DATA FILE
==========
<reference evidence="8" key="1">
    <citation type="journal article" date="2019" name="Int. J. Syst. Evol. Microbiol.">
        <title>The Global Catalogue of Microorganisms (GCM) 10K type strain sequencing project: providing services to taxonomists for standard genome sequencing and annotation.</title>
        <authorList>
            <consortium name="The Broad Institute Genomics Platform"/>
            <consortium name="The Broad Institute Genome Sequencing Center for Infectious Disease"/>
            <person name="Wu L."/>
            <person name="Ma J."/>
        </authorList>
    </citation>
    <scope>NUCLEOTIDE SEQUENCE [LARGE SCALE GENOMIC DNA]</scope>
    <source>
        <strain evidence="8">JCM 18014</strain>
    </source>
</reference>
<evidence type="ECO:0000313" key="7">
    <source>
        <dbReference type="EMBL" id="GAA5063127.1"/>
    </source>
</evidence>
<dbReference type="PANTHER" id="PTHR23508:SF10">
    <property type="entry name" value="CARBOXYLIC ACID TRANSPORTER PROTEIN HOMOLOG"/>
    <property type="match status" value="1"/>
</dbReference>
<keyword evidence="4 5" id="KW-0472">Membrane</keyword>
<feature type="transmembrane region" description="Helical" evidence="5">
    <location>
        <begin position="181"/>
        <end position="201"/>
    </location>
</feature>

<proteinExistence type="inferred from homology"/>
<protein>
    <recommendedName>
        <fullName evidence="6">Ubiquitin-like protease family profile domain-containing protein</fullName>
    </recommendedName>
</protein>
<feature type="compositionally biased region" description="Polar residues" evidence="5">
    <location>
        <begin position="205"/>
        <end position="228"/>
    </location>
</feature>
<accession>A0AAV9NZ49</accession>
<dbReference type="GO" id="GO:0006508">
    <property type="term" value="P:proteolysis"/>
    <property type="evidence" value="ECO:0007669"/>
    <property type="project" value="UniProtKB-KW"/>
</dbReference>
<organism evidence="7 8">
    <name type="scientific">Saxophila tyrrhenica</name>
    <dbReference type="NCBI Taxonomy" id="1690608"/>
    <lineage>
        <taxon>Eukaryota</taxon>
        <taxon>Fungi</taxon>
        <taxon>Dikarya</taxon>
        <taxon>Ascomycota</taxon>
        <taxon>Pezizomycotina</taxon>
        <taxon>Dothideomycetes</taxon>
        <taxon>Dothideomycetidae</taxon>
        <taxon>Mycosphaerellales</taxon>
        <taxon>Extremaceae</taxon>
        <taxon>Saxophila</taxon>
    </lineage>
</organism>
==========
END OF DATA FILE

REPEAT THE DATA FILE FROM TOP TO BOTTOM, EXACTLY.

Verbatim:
<reference evidence="8" key="1">
    <citation type="journal article" date="2019" name="Int. J. Syst. Evol. Microbiol.">
        <title>The Global Catalogue of Microorganisms (GCM) 10K type strain sequencing project: providing services to taxonomists for standard genome sequencing and annotation.</title>
        <authorList>
            <consortium name="The Broad Institute Genomics Platform"/>
            <consortium name="The Broad Institute Genome Sequencing Center for Infectious Disease"/>
            <person name="Wu L."/>
            <person name="Ma J."/>
        </authorList>
    </citation>
    <scope>NUCLEOTIDE SEQUENCE [LARGE SCALE GENOMIC DNA]</scope>
    <source>
        <strain evidence="8">JCM 18014</strain>
    </source>
</reference>
<evidence type="ECO:0000313" key="7">
    <source>
        <dbReference type="EMBL" id="GAA5063127.1"/>
    </source>
</evidence>
<dbReference type="PANTHER" id="PTHR23508:SF10">
    <property type="entry name" value="CARBOXYLIC ACID TRANSPORTER PROTEIN HOMOLOG"/>
    <property type="match status" value="1"/>
</dbReference>
<keyword evidence="4 5" id="KW-0472">Membrane</keyword>
<feature type="transmembrane region" description="Helical" evidence="5">
    <location>
        <begin position="181"/>
        <end position="201"/>
    </location>
</feature>

<proteinExistence type="inferred from homology"/>
<protein>
    <recommendedName>
        <fullName evidence="6">Ubiquitin-like protease family profile domain-containing protein</fullName>
    </recommendedName>
</protein>
<feature type="compositionally biased region" description="Polar residues" evidence="5">
    <location>
        <begin position="205"/>
        <end position="228"/>
    </location>
</feature>
<accession>A0AAV9NZ49</accession>
<dbReference type="GO" id="GO:0006508">
    <property type="term" value="P:proteolysis"/>
    <property type="evidence" value="ECO:0007669"/>
    <property type="project" value="UniProtKB-KW"/>
</dbReference>
<organism evidence="7 8">
    <name type="scientific">Saxophila tyrrhenica</name>
    <dbReference type="NCBI Taxonomy" id="1690608"/>
    <lineage>
        <taxon>Eukaryota</taxon>
        <taxon>Fungi</taxon>
        <taxon>Dikarya</taxon>
        <taxon>Ascomycota</taxon>
        <taxon>Pezizomycotina</taxon>
        <taxon>Dothideomycetes</taxon>
        <taxon>Dothideomycetidae</taxon>
        <taxon>Mycosphaerellales</taxon>
        <taxon>Extremaceae</taxon>
        <taxon>Saxophila</taxon>
    </lineage>
</organism>